This and being kept out of 'the loop' left her anxious, stressed, mistrusting and suspicious of people. This extended to the actions of certain police officers, paramedics and doctors, her 'supporter' from Victim Support (who took too much for granted and at one point went off to watch 'a more interesting case' in the court next door), the coroner's officer who prevented her husband from kissing William goodbye, the detective who implied that her son was better off dead than alive and the funeral director who told her 'You can't afford flowers'.The plight of Wendy Crompton and other secondary victims who have suffered comparable torment was the subject of a feature in the "Daily Mirror" on 4 December 2006 and Justice For William was eagerly awaited by a media critical of Government withdrawal of financial support for 'lifeline' conferences between people affected by some of the worst crimes in Britain, the critical importance of which is emphasised in the book. "Justice For William" is a hard-hitting, challenging and at times raw account: a cautionary tale enhanced by new author Helen P Simpson's vivid writing.
Helen met Wendy through Helen's work with the "Reducing Burglary Initiative" in Huddersfield, West Yorkshire after her curiosity was aroused by the words 'No Contact' on Wendy's case file. The story of their friendship is an object lesson for anyone coming into contact with secondary victims of homicide and other serious offences - as are the more enlightening illustrations of decent people who lent Wendy support.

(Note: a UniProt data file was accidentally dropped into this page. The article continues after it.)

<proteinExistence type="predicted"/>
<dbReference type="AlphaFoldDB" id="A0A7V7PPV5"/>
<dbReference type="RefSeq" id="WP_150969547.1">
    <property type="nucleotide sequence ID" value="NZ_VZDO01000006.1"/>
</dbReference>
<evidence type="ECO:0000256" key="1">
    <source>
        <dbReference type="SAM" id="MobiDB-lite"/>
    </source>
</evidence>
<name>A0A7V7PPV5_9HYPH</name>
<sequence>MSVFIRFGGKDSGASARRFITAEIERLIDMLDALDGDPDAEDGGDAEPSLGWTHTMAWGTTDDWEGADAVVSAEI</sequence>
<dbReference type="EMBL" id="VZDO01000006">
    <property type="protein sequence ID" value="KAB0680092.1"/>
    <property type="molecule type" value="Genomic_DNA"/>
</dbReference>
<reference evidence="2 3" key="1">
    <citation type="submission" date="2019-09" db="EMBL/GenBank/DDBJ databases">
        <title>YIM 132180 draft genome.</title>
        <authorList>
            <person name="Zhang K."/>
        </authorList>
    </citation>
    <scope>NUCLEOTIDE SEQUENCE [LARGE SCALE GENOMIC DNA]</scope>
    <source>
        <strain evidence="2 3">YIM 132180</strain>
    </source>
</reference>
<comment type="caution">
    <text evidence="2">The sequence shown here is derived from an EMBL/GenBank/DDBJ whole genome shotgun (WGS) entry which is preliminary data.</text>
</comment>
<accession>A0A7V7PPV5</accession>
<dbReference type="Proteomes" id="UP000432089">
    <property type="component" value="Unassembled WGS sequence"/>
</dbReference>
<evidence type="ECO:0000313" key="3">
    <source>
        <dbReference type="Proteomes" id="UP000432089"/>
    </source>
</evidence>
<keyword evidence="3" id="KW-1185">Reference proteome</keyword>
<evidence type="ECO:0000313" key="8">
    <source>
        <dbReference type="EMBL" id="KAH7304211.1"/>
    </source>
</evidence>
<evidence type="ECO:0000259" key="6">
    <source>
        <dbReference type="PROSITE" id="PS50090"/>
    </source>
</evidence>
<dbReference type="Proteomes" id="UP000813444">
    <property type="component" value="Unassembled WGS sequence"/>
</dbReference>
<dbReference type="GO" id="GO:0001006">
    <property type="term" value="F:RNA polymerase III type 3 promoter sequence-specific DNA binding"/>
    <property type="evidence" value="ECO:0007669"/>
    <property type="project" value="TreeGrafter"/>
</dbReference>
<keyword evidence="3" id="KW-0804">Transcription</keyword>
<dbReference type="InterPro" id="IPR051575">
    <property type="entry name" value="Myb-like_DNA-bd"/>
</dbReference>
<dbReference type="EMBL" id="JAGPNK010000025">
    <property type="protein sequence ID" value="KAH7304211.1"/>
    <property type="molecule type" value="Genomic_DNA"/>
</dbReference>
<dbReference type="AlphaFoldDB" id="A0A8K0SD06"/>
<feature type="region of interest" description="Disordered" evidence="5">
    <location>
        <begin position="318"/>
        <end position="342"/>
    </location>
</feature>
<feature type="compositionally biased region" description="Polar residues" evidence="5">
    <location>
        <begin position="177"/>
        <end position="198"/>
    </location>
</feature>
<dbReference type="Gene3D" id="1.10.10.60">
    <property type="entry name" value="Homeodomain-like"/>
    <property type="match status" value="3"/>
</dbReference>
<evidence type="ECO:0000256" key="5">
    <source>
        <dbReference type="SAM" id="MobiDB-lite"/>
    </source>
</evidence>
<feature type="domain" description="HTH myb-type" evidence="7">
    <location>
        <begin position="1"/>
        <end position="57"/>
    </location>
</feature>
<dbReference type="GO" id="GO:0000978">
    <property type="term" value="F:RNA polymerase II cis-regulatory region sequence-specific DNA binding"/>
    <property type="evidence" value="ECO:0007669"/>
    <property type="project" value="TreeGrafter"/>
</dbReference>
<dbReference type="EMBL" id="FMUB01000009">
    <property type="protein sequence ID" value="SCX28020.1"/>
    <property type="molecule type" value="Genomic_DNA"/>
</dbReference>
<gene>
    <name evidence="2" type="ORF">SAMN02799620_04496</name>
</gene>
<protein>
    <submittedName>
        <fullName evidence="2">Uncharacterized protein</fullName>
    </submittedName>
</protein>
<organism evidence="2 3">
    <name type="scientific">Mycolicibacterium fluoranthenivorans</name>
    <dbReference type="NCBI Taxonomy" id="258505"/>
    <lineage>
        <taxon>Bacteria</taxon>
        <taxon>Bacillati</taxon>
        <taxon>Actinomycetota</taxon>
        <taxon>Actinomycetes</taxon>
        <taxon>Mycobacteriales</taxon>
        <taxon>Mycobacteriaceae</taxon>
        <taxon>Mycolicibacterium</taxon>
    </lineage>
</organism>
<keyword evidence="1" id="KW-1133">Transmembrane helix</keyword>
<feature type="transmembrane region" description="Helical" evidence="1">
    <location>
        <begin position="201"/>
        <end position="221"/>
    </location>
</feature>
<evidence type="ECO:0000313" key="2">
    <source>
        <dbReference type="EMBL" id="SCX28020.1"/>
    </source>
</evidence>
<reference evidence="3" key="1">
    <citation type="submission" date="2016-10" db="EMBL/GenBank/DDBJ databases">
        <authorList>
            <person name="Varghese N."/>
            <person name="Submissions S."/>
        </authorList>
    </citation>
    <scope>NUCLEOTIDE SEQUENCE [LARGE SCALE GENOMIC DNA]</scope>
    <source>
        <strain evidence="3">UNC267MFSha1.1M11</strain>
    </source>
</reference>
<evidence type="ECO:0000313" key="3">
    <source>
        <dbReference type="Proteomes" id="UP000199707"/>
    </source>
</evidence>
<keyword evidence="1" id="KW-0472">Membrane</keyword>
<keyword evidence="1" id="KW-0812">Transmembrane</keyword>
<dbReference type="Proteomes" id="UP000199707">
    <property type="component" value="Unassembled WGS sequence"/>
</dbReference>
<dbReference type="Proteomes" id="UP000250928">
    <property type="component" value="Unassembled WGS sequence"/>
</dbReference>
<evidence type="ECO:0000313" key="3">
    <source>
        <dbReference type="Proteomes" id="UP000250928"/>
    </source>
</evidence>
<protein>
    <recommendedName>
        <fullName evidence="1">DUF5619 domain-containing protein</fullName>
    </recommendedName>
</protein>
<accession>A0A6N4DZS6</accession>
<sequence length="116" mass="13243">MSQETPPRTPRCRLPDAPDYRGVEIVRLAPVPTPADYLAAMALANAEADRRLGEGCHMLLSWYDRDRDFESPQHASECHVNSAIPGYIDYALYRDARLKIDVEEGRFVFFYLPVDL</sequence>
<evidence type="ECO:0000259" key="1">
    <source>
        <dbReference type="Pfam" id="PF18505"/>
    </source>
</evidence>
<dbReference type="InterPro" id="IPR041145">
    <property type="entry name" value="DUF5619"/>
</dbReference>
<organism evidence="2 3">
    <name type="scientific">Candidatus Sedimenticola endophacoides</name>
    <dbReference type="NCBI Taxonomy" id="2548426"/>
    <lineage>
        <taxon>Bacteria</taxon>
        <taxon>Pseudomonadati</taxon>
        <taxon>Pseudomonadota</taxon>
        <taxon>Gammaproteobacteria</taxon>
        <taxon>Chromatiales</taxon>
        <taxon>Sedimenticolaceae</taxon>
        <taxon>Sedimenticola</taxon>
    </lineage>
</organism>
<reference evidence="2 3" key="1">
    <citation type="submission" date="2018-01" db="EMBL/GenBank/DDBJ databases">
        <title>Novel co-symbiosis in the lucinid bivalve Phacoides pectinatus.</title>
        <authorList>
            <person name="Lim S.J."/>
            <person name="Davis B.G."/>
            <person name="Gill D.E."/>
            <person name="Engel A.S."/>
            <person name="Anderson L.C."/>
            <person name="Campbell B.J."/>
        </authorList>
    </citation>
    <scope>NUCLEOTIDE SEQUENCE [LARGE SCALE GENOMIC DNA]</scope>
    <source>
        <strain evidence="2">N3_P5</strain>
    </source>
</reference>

Helen P Simpson the author of Justice For William is a community safety officer with Kirklees Safer Communities (a partnership between Kirklees Metropolitan Council, West Yorkshire Police Service, the National Probation Service, Victim Support and others) and is involved in the development and implementation of crime reduction strategies to lessen crime, disorder and the fear of crime. She first met Wendy Crompton, shortly after starting work with the Reducing Burglary Initiative (part of Victim Support) based at Huddersfield Police Station. They soon became firm friends and co-campaigners for better treatment of victims of homicide and serious crime. Helen has three children, Emily (30), Steve (28) and Andrew (23). Helen and Wendy share similar tastes in music, drama, art and literature - despite a sporting schism, Wendy being a fan of Huddersfield Giants Rugby League Club and Helen of Huddersfield Town Football Club (neither having yet succeeded in converting the other from rugby league to association football or vice-versa).
Acknowledgements ivAbout those involved: A note viForeword Terry Waite CBE viiChapter 1. Tea and Coincidence 11 2. Coming to Huddersfield 19 3. Knock on the Door 23 4. Carry the Flowers 32 5. A Date for the Trial 37 6. Prosecution 42 7. More Questions than Answers 48 8. A Killer's Statement 56 9. Photo of a Murdered Son 6210. Take Him Down 6811. Let Battle Commence 7312. A Goodbye Kiss 7713. Making Amends 8114. Sharing Success 8715. Green of Grass and Blue of Sky 9316. Taking the Stage 9617. Tea and Transcripts 10118. Stress 10619. An Ovation For Wendy 10920. Flashbacks 11321. Conferences and Challenges 11722. Colours in the Garden 12123. The Plot Thins 126
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